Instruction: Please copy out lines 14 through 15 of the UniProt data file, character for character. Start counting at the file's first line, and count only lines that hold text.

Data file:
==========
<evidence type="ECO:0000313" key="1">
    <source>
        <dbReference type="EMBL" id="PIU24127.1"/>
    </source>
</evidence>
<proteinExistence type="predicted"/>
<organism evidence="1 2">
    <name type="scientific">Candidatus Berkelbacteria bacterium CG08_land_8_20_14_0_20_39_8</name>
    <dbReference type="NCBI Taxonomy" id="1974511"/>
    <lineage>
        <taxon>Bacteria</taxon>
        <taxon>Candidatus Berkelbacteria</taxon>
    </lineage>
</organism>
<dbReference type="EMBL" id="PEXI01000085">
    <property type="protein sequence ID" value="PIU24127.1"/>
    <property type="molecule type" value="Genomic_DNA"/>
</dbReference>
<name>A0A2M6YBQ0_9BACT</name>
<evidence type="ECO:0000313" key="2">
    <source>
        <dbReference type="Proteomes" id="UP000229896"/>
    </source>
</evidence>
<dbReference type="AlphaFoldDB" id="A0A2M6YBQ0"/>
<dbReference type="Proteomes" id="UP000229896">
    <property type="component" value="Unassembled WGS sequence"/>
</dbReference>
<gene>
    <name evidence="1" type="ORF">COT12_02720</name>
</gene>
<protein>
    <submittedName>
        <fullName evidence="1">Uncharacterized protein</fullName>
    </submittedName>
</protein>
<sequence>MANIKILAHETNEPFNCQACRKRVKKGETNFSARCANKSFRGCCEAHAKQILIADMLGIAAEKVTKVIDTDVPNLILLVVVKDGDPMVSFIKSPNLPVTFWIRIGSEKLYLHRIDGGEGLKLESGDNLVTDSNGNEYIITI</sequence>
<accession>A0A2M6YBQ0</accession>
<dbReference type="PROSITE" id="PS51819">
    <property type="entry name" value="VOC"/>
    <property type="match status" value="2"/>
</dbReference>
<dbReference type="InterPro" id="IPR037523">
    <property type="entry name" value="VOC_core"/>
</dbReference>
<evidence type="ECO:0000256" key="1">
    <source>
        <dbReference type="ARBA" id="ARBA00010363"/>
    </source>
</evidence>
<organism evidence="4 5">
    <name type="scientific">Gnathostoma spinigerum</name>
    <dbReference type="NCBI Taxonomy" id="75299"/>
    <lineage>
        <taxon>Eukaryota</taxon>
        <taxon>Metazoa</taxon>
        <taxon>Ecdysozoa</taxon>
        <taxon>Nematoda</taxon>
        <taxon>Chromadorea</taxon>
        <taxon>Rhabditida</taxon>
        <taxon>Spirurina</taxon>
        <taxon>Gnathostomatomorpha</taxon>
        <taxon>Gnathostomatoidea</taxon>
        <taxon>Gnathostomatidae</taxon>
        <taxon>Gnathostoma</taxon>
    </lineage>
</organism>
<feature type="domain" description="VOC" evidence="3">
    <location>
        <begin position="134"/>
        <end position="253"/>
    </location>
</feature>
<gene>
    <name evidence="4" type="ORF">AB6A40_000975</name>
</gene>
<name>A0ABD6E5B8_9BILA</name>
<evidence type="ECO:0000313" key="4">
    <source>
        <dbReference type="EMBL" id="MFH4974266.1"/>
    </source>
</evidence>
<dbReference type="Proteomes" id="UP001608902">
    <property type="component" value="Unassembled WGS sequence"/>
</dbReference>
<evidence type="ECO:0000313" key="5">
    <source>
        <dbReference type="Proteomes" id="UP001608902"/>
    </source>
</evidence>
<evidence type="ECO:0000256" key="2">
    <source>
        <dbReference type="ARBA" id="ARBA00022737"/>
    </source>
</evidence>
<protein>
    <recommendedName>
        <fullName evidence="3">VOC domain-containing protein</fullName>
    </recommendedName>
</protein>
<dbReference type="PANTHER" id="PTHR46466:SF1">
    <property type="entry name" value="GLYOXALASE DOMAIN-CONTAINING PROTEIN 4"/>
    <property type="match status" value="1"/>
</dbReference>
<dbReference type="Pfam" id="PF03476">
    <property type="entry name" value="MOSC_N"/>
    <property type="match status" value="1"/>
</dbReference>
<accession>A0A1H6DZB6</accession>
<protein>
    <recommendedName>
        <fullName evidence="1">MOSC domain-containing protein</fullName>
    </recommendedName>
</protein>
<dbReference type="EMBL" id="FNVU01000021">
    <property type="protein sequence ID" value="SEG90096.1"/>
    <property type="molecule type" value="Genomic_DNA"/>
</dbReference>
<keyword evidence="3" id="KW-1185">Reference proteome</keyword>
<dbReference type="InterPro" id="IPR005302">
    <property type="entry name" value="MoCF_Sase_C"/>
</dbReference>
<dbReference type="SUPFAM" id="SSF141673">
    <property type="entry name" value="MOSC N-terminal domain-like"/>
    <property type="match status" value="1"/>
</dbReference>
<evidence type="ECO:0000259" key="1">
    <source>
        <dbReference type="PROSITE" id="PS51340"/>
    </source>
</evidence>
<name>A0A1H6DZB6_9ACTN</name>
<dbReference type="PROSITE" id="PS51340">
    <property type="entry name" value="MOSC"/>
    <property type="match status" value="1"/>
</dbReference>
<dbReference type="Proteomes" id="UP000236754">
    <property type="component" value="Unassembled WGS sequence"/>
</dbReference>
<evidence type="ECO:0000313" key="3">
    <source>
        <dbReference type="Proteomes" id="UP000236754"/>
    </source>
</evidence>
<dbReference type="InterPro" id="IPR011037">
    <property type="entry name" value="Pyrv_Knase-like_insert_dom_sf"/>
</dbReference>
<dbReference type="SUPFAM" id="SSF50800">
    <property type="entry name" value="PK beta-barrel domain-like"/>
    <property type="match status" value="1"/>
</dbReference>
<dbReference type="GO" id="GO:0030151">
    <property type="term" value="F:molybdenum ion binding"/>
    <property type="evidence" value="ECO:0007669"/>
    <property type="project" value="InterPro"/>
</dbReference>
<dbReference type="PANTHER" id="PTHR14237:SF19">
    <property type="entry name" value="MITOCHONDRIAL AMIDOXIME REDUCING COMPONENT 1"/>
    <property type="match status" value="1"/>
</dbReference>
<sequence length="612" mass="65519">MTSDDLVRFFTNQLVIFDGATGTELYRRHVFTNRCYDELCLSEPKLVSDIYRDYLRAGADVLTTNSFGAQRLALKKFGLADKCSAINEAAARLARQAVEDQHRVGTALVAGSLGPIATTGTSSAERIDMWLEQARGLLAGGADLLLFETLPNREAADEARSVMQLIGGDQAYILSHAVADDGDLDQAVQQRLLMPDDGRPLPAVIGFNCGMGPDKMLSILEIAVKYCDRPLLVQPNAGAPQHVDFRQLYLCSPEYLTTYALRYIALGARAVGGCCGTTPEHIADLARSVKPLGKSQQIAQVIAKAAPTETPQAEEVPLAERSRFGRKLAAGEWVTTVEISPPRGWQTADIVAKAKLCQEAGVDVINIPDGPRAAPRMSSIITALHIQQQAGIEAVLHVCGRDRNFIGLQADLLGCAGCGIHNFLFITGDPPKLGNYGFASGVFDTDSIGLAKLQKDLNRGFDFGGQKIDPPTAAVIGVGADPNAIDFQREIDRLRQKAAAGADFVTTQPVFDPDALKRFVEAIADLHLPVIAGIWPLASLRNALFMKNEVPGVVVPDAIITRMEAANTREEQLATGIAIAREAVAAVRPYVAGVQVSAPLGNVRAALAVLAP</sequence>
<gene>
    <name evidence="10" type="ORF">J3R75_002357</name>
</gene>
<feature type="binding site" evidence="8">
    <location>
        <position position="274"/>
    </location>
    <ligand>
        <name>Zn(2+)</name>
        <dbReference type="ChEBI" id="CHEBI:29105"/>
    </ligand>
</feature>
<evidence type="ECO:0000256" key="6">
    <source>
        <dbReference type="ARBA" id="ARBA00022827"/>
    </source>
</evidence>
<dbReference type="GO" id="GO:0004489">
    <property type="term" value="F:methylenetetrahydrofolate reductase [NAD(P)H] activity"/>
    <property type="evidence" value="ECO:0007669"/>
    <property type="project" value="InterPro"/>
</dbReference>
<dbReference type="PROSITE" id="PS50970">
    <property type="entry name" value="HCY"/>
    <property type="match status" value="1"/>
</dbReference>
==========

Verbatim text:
</organism>
<dbReference type="EMBL" id="PEXI01000085">